Following the crowd is boring, even in the garden. Most landscapes have at least one, possibly two things in common. If there’s shade there’s hosta and if there’s sun there’s daylily. Both plants are tough as nails, come in a plethora of colors and, perhaps most importantly in our busy lives, are low maintenance. But why be limited by monotony?
We spoke with area experts to come up with some unique alternatives that’ll pop your landscape and have your neighbors swooning.
The National Garden Bureau (NGB) has declared 2016 the year of the allium. These upside-down exclamation points suddenly appear in early spring, sending up bright green tubular shoots topped with spheres of tiny florets. Some look downright alien and the deer hate them on account of their oniony disposition. Allium is a great alternative to the tulip, a deer delicacy.
“You have to remember to plant them in the fall,” says Diane Blazek, executive director of the National Garden Bureau. “You don’t think about them all winter until you see them in the spring.”
Swiss Chard and Lettuces
The dazzling red, pink, yellow and orange stems of Neon Lights and Bright Lights Swiss chard are stealing the show. Even better, they’re edible. Why not make them the thriller part of the thriller, spiller, filler equation in a spring container? Surround them with curly lettuces, pansies and alyssum and you have an eye-catching — and edible — spring display, according to Diana Stoll, garden center manager at the Planter’s Palette in Winfield. Simply change out the surrounding plants from season to season. Swiss chard will continue to grow and give a tropical appearance.
Blazek says lettuce also makes a great alternative to alyssum for edging a bed.
Green Ball Dianthus
Three-inch fuzzy green flowers are the hallmark of this limey green gem. Add them to a container garden or hanging basket of traditional petunias and you’ve just created a conversation piece.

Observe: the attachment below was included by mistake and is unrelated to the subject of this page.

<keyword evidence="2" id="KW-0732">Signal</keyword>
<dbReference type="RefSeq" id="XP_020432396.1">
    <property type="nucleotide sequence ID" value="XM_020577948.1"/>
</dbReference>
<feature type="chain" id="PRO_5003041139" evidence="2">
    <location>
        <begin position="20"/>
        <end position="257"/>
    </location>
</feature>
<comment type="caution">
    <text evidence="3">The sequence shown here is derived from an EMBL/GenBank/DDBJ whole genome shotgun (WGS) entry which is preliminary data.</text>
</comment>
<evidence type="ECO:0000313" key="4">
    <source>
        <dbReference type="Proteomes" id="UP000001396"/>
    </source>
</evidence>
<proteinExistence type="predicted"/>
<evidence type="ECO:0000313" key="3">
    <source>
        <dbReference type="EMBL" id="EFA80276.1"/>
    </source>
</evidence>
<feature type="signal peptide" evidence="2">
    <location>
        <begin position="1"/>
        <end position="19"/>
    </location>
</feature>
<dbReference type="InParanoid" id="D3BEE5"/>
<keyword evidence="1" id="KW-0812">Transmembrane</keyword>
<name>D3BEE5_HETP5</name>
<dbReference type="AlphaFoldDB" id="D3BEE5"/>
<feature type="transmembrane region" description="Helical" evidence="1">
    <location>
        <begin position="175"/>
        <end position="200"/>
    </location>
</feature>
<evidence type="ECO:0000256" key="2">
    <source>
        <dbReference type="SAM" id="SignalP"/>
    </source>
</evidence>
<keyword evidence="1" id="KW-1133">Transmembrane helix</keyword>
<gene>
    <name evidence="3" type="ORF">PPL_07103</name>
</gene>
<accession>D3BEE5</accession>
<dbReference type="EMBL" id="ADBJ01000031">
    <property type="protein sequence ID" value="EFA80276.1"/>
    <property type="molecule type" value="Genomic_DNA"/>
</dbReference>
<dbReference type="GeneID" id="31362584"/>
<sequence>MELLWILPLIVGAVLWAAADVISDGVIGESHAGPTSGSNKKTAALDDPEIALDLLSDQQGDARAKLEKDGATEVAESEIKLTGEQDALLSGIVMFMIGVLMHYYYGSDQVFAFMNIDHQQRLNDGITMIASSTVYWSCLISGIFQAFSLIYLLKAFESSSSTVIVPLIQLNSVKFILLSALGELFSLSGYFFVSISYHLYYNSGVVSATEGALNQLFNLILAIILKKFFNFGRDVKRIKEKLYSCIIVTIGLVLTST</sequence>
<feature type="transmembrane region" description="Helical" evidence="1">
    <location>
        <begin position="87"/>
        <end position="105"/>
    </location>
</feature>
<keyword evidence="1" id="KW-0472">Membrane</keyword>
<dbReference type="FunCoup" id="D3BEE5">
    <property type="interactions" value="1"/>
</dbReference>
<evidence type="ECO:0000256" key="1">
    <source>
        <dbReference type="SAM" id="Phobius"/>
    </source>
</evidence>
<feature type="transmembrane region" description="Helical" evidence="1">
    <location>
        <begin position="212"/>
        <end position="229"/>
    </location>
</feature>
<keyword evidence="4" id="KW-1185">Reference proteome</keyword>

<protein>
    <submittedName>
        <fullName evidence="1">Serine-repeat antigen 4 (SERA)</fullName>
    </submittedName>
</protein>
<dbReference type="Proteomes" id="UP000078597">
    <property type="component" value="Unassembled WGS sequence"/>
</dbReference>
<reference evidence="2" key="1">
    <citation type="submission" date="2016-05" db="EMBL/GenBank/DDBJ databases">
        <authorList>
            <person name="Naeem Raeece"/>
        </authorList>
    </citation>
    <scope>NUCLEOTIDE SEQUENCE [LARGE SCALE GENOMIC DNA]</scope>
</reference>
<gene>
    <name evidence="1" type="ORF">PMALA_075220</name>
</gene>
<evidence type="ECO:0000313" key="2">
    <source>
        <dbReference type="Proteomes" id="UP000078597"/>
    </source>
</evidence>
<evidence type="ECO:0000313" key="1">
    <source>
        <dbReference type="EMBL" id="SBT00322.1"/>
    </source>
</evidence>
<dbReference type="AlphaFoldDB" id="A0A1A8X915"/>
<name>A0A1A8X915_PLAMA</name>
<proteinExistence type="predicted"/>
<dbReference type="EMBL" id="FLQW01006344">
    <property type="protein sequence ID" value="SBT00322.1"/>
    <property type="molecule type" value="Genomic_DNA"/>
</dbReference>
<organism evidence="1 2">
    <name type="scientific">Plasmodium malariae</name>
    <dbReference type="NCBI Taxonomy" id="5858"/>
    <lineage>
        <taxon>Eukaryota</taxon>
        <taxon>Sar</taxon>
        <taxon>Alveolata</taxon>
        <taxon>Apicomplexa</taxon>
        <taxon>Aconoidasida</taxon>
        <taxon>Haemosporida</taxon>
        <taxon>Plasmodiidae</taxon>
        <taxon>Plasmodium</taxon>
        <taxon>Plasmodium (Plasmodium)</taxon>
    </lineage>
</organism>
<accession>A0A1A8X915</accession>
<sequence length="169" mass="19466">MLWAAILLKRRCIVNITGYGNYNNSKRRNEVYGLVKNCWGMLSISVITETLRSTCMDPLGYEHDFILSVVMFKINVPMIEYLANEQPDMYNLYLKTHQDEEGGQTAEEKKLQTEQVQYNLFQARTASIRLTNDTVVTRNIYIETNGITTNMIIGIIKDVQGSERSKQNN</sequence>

“Have fun with this cool plant,” says Liz Holmberg, owner of Lizzie’s Garden in Naperville. “It adds that little touch of fun and whimsy.”
If the downy mildew infection running rampant in impatiens rootstock has you bummed, cheer up. SunPatiens is an excellent substitute, says Holmberg. Unlike its shade-loving cousin, SunPatiens thrives in heat and humidity, provided it is given enough water, can take full sun to part shade and flowers continuously. The only tough part will be picking a color, as the selection is plentiful.
“I always suggest gardeners pick their favorite nail color,” says Holmberg.
Flowers get all the glory, but their beauty can be fleeting once blooms flag. Perennials like heuchera, despite insignificant flowers, have jewel-toned foliage that lends itself well to the front of the perennial border or as a filler in containers.
What’s not to love about a plant family that requires little care, sports incredible, sometimes threatening, textures and lends a sculptural look to the garden or container? Just be sure to check hardiness if you’re looking for something that will overwinter in our Zone 5 climate. Sedum and sempervivum tend to be the hardiest.
Holmberg says Sedum ‘Lime Zinger’ is a tough yet beautiful groundcover donning chartreuse leaves kissed with cherry-red edges.
Add a touch of movement to a garden bed or container by planting ornamental grasses. Sporobolus heterolepis (prairie dropseed) is one of our native grasses that lends an elegant touch to beds. The finely textured, low-growing foliage turns a lovely bronze in the fall. Flowers emit the scent of hot buttered popcorn.
Grasses are a great way to mask the declining foliage of spring bulbs whose leaves must remain until they’ve turned completely yellow.
As the name implies, the leaves resemble those of an oak tree. Its flowers, while beautiful during the growing season, also add winter interest, and fall foliage is absolutely stunning as it transitions to deep, glossy shades of red. Its tough constitution, multi-season appeal and ability to withstand part-shade situations makes this a great alternative to the traditional mophead hydrangea. Height varies from three to eight feet depending on cultivar.
“People don’t think about foliage enough,” says Stoll. “Flowers are in and out of bloom but foliage is forever.”
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